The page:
Leading middle schoolers on outdoor adventures has TFA alum “super-stoked"
October 27, 2021
When Megan Furois finished her two years of Teach for America service at Forge International School in Middleton, Idaho last year, she knew she wanted to keep teaching at the school, but she wanted something more as well.
Megan grew up in Spearfish, South Dakota as a “super-outdoorsy” kid, and attended college at Western Washington University in Bellingham, Wash., an area with easy access to the Cascade Mountains and the great outdoors. She spent her two TFA years teaching third grade at Forge but wanted to merge her love for teaching with her love for the outdoors.
“I had been talking about wanting to do outdoor education for a long time, and my principal offered me the opportunity to create the program at Forge from scratch,” Megan said. This year, she became the school’s middle school physical education teacher, “which melds a little better with the program and gives me more time to plan quality trips.”
One key element to the trips Megan is planning is to make them accessible to everyone, by raising scholarship money so that students from low-income families can participate. Introducing kids to the outdoors who have had limited exposure is one of the aspects of her new job that drives her.
In August, just before school started, Megan co-led her first backpacking trip for Forge middle-schoolers. It was a weekend-long trip to Hell Roaring Lake in the Sawtooth Mountains, near the town of Stanley. Accompanying her were three other adults and nine students -- seven boys and two girls.
The group hiked five miles into Hell Roaring Lake the first day and set up camp. The hike was relatively flat, Megan said, because she wanted them to enjoy the experience of carrying a backpack rather than having it “make them hate their lives.”
A few of the kids had never camped or backpacked before, so for them the entire experience was a real eye-opener. The goal, Megan said, was for the trip to be both fun and educational.
“We taught them how to safely cook in the wild, and how to pump water, and the importance of staying hydrated -- the essential basics.”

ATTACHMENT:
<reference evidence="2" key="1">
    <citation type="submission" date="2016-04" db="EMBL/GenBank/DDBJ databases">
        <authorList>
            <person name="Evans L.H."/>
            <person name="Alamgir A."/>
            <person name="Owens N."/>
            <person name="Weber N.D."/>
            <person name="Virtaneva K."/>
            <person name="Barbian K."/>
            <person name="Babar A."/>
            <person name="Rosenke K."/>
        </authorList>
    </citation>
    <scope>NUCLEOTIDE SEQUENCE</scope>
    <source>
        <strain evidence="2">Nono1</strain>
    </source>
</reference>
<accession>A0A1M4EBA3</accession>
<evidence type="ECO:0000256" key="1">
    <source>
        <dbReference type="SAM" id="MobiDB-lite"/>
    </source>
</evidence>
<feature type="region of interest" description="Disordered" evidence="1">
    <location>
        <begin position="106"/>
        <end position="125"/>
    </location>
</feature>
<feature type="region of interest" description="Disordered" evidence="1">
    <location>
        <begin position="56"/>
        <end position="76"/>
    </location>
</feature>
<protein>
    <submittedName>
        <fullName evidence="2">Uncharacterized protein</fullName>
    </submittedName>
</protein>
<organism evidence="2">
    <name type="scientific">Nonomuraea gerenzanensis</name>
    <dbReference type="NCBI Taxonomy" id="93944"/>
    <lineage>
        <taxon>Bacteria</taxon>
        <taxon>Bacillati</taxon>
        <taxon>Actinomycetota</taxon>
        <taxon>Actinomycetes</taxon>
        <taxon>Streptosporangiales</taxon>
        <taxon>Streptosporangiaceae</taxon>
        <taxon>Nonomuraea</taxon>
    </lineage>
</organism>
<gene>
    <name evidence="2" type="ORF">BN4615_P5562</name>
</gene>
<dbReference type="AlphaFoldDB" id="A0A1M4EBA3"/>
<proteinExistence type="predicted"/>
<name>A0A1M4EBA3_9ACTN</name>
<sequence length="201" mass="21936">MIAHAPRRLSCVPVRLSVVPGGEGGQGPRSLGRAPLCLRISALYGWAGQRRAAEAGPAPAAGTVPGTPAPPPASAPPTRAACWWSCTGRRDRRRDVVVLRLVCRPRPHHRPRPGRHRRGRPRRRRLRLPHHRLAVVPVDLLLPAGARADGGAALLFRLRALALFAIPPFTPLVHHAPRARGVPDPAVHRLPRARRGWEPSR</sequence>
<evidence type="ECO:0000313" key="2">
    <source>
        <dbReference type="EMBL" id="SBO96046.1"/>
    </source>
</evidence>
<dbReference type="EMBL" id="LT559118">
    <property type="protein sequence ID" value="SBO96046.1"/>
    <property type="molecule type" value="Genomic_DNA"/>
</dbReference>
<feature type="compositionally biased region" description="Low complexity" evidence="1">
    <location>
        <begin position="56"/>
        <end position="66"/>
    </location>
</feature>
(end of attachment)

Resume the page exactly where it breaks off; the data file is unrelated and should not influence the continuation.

The day before the trip Megan gathered the group “with all their stuff” and taught a lesson in how to pack for a backcountry trip: proper weight distribution and essential equipment and clothing. “They're learning how to do it themselves so it’s not just this guided trip that they go on and everything's taken care of for them. They're actually learning how to be knowledgeable in the wilderness.”
The second day, wearing lighter, smaller daypacks, the group hiked another four miles and 1,000 feet up to Imogene Lake, where they got to swim and fish. “It was just a wonderful, beautiful day,” Megan said. “The lake up there is crystal clear. It's deep and the kids can jump into it. Everyone had a great time.”
Sixth-grader Emme Kirschner was one of the two girls on the trip. She had never been camping or backpacking before that August weekend. Though she was a bit anxious anticipating the experience, the reality of it left her hungry for more.
The idea of sleeping outdoors, not having a bathroom, and being unable to contact her family seemed a bit daunting, but she shared a tent with a friend “and I felt really safe the whole time.”
The most challenging part of the trip, Emme said, was the hike in, carrying a heavy pack. “My dad bought me a backpack and it was too big for me, so all the weight was on my shoulders. But it was fine.”
Megan said Emme never complained and displayed courage on the whole trip, earning her the nickname “Little Miss Positive.” Even a bee sting near her eye didn’t slow her down.
“I love hiking in general, and the trip up there was so beautiful,” Emme said. “I want to do it more and I feel more comfortable now, because I've already done it once. It really helped, having such great teachers, helping us on what to do.”
Emme’s mother Amy, also a teacher at Forge, said she loves what the trip did for Emme. “It was really her first weekend away from home, and it gave her a different perspective on life and approaching problems or issues in life. It was just a more worldly experience than she had had before.”
Megan is already planning future trips, including a snowshoeing trip to a yurt in March, and an April five-day trip to Idaho’s Hell’s Canyon during spring break.
“I’m super-stoked,” she said.